The weight of this sad time we must obey, / Speak what we feel, not what we ought to say.
— Edgar, “King Lear” (1623 Folio), Act 5, Scene 3
It is the first Friday in December of my freshman year. My writing class has been invited to dinner at our professor’s Morningside Heights brownstone. There is a cute girl here I like. There is a tactless South African boy here I don’t like but who finds me funny. There is a lot of maneuvering through stilted conversation and heirloom furniture, and I am wondering how long it will be until I need to excuse myself to check the sweat stains on my underwear.
The girl I like is named Emily. She is blonde and petite. I am brown-haired and oversized. Pound for pound, I am nearly 2.5 Emilys. She and I pet a cat together, and for a second, I forget the difference between our respective gravitational fields. Then, I remember it has been three hours since I last bathed, two-and-a-half since I last applied deodorant and put on fresh jeans and only five minutes since I last inconspicuously patted the denim tucked into my ass crack. It was still dry.
Once the meal begins, I am forced into a hardwood chair. I feel a pool of moisture accumulating at the top of my ass where the cheeks meet, so I shift my weight to air out. The reading of our humor essays commences, I go first and people laugh — including Emily. Soon after, the South African boy I don’t like reads his essay. He is satirizing overweight Black Friday shoppers, and though he is not American, the obese are, and though I am not obese, my internist says that I will be. I feel consolidated into his bowling ball metaphor: Black Friday Shoppers are slabs of adipose tissue, all mindless momentum propelled only by the unwieldy kinesis of their own weight. I get up to go to the bathroom.
Examining the briefs around my ankles, I ponder the stain. It runs from the elastic band down into the supportive crotch fabric and has the approximate shape and shade of a Rorschach blot. Wafting up is my smell. Fecal matter mostly, dissolved in sweat, hot-pressed by flesh. It rises in my nostrils and gathers in my throat. I wait to gag but have lost any aversion to the flavor, my flavor. Distantly, I hear Emily reading her essay over the careful chewing of our classmates. I strain my ears to hear her but cannot, and I have already forgotten why it is I’m laughing.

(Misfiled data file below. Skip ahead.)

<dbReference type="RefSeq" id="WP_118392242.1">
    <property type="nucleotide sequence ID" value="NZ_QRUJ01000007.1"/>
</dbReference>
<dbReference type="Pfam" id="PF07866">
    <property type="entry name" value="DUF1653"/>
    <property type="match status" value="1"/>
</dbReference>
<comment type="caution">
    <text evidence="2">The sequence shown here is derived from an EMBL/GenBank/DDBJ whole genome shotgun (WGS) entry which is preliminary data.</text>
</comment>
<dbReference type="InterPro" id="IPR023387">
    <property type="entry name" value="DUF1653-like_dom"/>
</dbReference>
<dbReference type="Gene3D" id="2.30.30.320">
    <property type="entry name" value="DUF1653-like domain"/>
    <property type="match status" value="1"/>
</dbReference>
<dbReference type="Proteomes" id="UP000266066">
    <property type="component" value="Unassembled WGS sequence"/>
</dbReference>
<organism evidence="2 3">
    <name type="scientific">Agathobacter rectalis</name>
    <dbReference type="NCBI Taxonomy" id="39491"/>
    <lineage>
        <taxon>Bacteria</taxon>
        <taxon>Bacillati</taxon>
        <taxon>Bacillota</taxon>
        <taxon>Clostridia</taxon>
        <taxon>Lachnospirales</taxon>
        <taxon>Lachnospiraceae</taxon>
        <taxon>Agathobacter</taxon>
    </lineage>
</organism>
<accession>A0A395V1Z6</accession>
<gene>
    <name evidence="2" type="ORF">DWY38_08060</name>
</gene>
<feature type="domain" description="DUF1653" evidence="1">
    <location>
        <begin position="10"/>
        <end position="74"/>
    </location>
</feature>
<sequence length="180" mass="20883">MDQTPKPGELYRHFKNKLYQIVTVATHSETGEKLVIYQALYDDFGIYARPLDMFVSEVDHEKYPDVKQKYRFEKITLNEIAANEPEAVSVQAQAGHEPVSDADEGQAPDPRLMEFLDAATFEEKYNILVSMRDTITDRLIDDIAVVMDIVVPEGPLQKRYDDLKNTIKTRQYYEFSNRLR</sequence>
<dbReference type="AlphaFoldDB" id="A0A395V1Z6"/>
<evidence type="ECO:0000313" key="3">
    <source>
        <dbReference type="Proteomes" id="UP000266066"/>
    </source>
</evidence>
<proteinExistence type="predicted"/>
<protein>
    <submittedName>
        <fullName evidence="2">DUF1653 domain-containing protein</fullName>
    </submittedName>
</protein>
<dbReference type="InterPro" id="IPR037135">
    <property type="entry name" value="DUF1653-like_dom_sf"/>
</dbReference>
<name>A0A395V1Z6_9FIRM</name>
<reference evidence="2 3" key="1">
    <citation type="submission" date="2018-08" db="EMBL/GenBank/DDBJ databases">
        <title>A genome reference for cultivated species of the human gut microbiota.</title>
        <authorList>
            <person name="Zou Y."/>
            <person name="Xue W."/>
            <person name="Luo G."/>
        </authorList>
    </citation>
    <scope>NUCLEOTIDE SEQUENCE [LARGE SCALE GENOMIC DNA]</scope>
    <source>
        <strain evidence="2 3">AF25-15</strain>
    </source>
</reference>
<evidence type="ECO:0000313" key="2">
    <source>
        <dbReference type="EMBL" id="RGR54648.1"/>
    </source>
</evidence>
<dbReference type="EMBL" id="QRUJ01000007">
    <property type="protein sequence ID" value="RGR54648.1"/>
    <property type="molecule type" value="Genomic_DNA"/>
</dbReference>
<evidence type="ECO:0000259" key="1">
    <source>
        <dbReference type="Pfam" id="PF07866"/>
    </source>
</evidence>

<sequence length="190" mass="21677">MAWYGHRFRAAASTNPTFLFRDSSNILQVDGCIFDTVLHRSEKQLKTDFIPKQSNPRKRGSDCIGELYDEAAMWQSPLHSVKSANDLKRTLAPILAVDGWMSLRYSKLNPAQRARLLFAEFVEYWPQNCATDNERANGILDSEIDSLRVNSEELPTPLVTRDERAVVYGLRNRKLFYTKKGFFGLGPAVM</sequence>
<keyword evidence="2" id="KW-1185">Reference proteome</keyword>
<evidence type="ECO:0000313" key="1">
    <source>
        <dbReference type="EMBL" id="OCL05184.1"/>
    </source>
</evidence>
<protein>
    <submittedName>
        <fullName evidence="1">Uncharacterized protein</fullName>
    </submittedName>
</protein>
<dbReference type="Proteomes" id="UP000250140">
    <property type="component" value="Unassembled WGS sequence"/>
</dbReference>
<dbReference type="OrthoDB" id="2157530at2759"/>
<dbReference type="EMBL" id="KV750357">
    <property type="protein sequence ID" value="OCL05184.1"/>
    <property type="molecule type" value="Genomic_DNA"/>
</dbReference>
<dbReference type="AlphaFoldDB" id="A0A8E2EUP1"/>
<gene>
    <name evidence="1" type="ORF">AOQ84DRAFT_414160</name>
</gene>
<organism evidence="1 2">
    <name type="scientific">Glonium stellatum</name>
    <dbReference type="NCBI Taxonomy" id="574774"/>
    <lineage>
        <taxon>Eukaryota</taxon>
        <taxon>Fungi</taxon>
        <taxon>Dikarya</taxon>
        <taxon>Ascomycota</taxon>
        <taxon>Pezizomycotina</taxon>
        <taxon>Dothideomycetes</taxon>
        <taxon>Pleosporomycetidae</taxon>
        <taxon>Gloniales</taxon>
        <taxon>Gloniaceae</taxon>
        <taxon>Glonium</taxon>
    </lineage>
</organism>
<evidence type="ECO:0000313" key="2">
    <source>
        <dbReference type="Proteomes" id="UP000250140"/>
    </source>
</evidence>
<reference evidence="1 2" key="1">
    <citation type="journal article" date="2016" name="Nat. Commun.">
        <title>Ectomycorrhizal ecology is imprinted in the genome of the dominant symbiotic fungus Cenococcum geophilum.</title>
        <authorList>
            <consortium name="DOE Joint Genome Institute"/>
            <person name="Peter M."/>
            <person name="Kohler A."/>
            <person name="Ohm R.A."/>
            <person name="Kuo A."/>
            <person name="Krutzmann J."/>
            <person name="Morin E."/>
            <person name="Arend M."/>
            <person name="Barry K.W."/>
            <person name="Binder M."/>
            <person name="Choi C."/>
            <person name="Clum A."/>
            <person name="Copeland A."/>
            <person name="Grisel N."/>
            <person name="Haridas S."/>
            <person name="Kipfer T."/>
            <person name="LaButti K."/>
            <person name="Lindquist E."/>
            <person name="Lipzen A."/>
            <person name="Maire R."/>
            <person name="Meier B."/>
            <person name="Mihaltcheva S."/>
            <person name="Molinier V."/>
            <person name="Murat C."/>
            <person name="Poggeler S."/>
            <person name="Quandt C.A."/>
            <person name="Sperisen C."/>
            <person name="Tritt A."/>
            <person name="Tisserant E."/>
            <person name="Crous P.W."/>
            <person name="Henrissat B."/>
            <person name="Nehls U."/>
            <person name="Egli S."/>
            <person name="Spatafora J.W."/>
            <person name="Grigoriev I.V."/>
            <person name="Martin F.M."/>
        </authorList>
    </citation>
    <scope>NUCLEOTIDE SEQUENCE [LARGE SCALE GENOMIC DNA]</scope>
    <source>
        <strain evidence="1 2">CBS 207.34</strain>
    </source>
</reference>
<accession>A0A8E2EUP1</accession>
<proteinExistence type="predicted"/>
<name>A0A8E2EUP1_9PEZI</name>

Later on the train home, everyone is seated but me. I am standing, leaning on the automatic door, keeping my distance. Stamford, Bridgeport, Milford roll by. I pat the backside of my jeans — wet. I run my fingers under my nose as I peek at Emily’s bobbing reflection, and I wonder if she can smell me. When she dozes off, my gaze wanders, and I catch the South African boy I don’t like watching me. I eye his nostrils. Involuntarily, they begin to flare.
* * *
It is three months before the dinner, and I am sitting in the waiting room of a New Haven dermatologist’s third-floor office. The walls are painted a dull orange-beige-yellow. Not exactly piss, not exactly sunlight.
The doctor will see me now, and I discover he is only a resident. We share a silence, and then I tell him I have ass sweats. There is no other word for it — he agrees. I tell him that they started in the summer but now they are worse. People smell me before they see me. I bathe two or three times a day and, after lunch, return to my room to change into new underwear. I maybe smoke a little too much and eat a little too much and weigh a little too much, I admit — he asks how much I weigh. 235 pounds. He makes a face — I stop telling him things. He asks me to lie down, and, together, we brace ourselves for the part of this we are both unprepared for. I take off my pants.
Soon, he is looking into my ass. The heat is billowing up from my flesh like baked pavement with the exact scent of me. I wonder what that could possibly look like and then am glad I do not know. Twenty seconds pass, and he musters a conclusion. Looks … pretty normal. But definitely an above average amount of sweat.
* * *
It is any day of the week that fall, and I have just taken my morning shower. I lock the door to my bedroom and draw the curtains of my third-floor window. There has been no diagnosis for the ass sweats or their smell, only a medical advisement to drop the weight. On a cotton ball, I blot the consolatory zinc-aluminum-something-ide antiperspirant the dermatologist prescribed. One hand holds my ass open as the other blindly swabs the interior, trembling like a plow tilling rocky soil.
After, I toss the cotton balls into a steel-mesh trash can beside my bed, and finally, I fan dry my ass with the birthday card my grandmother sent me this past July. My whole body is half-prostrate, pitched over the chemistry psets on my desk. I try to correct my math, but it is too hard to concentrate: This is the time of day I am cleanest and driest and without an odor. I want to savor it. I inhale and hold my breath. If I can hold it for long enough, maybe the scent of right now will be metabolized into a memory, into something I might want, into something I might want to remember: burnt weed and laundry detergent; graphite and ink; antiseptic; shampoo; an autumn wind buffeting the curtains. And no trace of me. None at all.